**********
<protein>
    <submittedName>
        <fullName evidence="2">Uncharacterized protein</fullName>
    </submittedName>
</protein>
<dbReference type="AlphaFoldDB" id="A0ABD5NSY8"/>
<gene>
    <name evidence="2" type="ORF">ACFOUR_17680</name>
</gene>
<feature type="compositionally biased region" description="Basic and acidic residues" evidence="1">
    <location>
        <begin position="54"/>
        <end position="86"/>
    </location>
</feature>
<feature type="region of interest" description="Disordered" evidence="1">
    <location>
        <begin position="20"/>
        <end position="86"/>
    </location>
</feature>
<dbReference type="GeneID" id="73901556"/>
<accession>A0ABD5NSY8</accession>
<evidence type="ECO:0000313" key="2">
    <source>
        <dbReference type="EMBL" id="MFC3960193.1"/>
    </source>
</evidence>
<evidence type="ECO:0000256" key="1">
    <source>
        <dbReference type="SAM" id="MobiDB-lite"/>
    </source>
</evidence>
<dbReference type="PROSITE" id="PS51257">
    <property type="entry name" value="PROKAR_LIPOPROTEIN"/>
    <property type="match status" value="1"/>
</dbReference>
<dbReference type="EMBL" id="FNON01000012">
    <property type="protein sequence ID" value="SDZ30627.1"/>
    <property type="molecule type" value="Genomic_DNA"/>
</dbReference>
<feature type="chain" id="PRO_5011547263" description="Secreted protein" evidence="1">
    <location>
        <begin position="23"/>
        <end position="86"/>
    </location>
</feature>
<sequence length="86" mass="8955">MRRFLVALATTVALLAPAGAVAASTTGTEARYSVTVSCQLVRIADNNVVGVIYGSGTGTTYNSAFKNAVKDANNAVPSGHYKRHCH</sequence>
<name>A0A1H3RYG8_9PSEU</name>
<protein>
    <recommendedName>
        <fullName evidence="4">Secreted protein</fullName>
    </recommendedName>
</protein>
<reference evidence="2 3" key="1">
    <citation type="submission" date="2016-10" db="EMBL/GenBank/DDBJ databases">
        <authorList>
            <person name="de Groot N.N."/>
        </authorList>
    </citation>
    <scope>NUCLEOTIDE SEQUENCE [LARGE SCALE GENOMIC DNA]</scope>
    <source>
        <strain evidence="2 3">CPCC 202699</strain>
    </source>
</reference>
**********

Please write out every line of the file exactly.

<protein>
    <submittedName>
        <fullName evidence="2">Uncharacterized protein</fullName>
    </submittedName>
</protein>
<dbReference type="AlphaFoldDB" id="A0ABD5NSY8"/>
<gene>
    <name evidence="2" type="ORF">ACFOUR_17680</name>
</gene>
<feature type="compositionally biased region" description="Basic and acidic residues" evidence="1">
    <location>
        <begin position="54"/>
        <end position="86"/>
    </location>
</feature>
<feature type="region of interest" description="Disordered" evidence="1">
    <location>
        <begin position="20"/>
        <end position="86"/>
    </location>
</feature>
<dbReference type="GeneID" id="73901556"/>
<accession>A0ABD5NSY8</accession>
<evidence type="ECO:0000313" key="2">
    <source>
        <dbReference type="EMBL" id="MFC3960193.1"/>
    </source>
</evidence>
<evidence type="ECO:0000256" key="1">
    <source>
        <dbReference type="SAM" id="MobiDB-lite"/>
    </source>
</evidence>
<dbReference type="PROSITE" id="PS51257">
    <property type="entry name" value="PROKAR_LIPOPROTEIN"/>
    <property type="match status" value="1"/>
</dbReference>
<dbReference type="EMBL" id="FNON01000012">
    <property type="protein sequence ID" value="SDZ30627.1"/>
    <property type="molecule type" value="Genomic_DNA"/>
</dbReference>
<feature type="chain" id="PRO_5011547263" description="Secreted protein" evidence="1">
    <location>
        <begin position="23"/>
        <end position="86"/>
    </location>
</feature>
<sequence length="86" mass="8955">MRRFLVALATTVALLAPAGAVAASTTGTEARYSVTVSCQLVRIADNNVVGVIYGSGTGTTYNSAFKNAVKDANNAVPSGHYKRHCH</sequence>
<name>A0A1H3RYG8_9PSEU</name>
<protein>
    <recommendedName>
        <fullName evidence="4">Secreted protein</fullName>
    </recommendedName>
</protein>
<reference evidence="2 3" key="1">
    <citation type="submission" date="2016-10" db="EMBL/GenBank/DDBJ databases">
        <authorList>
            <person name="de Groot N.N."/>
        </authorList>
    </citation>
    <scope>NUCLEOTIDE SEQUENCE [LARGE SCALE GENOMIC DNA]</scope>
    <source>
        <strain evidence="2 3">CPCC 202699</strain>
    </source>
</reference>